So IBM was told to provide a list of 1,000 names, with "proper identification", not files on 3,000 employees. Contact info, in the context of figuring out potential witnesses for trial. Here is the Pacer info:

    Ordering both parties to file affidavits re compliance with this order; and additional memoranda addressing the impact of the second amended complaint and IBM's subsequent answer on IBM's Motion to Strike the 5th, 15th, and 19th Affirmative Defenses asserted by SCO in its Answers to IBM's Amended Counterclaims. IBM is to file its initial memoranda with the court withing 60 days of the entry of this order. SCO will then have 15 days to respond. IBM will have 7 days to reply to this response. Following the additional briefing, the Court will contact parties to schedule a hearing regarding IBM's motion to strike SCO's affirmative defenses. (Please see the order for all information, as this is an extensive order) Signed by Judge Brooke C. Wells , 3/3/04 cc:atty

  • #327 -- This is the minutes entry from the October hearing. There isn't a word about employee files of 3,000 or any other number, just files for management and the Board of Directors, which were provided. Here's the Pacer entry:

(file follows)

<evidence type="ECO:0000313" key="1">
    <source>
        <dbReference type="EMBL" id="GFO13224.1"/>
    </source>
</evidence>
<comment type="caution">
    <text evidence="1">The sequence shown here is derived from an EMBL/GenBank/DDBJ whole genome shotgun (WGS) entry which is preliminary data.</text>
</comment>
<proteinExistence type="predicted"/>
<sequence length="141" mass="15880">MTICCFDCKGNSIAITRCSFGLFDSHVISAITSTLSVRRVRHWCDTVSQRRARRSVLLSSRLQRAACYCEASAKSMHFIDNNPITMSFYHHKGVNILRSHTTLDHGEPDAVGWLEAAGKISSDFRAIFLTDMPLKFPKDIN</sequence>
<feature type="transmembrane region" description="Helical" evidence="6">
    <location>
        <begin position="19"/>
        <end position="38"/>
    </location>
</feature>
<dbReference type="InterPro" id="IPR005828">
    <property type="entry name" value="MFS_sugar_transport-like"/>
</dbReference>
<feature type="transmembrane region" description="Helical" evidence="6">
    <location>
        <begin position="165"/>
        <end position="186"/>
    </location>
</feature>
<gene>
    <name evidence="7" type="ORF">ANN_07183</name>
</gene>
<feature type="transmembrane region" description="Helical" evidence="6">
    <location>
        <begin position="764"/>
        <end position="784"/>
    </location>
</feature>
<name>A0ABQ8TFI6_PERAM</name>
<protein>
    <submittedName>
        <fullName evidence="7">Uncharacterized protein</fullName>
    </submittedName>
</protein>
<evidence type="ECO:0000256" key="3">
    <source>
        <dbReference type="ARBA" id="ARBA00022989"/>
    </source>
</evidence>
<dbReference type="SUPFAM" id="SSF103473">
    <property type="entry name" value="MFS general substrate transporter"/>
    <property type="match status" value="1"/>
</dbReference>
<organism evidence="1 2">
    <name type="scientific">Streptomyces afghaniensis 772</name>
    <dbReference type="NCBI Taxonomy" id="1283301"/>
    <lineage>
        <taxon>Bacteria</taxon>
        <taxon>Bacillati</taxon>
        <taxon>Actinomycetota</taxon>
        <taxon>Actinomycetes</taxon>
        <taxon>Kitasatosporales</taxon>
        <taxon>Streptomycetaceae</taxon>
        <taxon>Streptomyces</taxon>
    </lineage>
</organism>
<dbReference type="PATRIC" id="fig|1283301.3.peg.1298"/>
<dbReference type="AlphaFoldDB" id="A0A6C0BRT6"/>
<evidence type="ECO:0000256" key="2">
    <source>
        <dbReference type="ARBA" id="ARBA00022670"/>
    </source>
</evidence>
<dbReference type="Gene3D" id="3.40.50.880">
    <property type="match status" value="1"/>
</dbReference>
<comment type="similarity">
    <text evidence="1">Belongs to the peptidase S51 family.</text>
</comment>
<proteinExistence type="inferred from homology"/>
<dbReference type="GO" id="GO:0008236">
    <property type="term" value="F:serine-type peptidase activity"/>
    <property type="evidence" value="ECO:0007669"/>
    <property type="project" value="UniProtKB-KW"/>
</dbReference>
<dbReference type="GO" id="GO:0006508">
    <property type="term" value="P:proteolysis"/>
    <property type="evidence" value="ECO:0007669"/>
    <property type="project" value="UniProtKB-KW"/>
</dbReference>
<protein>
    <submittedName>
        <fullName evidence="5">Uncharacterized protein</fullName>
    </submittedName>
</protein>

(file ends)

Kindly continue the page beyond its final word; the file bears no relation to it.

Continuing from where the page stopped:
19-Oct-04 - Minute entry: Counsel for both parties present. The Court hears arguments and rebuttal from each party as to pla's renewed motion to compel (d.e. #190). The Court orders that privilege logs be prepared and exchanged within 30 days; Dft to provide within 30 days, affidavits from management members Palmisano and Wladawsky-Berger and Board of Directors as to what exists if their files and takes the remainder of the motion under advisement. ; Judge: BCW Court Reporter: Kelly Hicken Court Deputy: alp

  • #328 -- 20-Oct-04 Order - Here is the Order from the October 19 hearing, and as you can see, IBM was not ordered to provide files for 3,000 employees. Read it for yourself. Here's the Pacer description:

    Order, re: SCO's renewed Motion to Compel Discovery. Both parties are to prepare and exchange privilege logs within 30 days from the entry of this order. IBM is to provide affidavits from the Board of Directors re production of all non-privileged documents pertaining to IBM's Linux strategy. The affidavits are to be filed within 30 days from the entry of this order. The court takes the remainder of SCO's motion under advisement. The court sua sponte, hereby seals the transcript to the proceedings held on 10/19/04. Copies of the transcript are to be provided to the parties in the case and the court but the transcript shall remain sealed until further order of the court. signed by Judge Brooke C. Wells , 10/20/04 cc:atty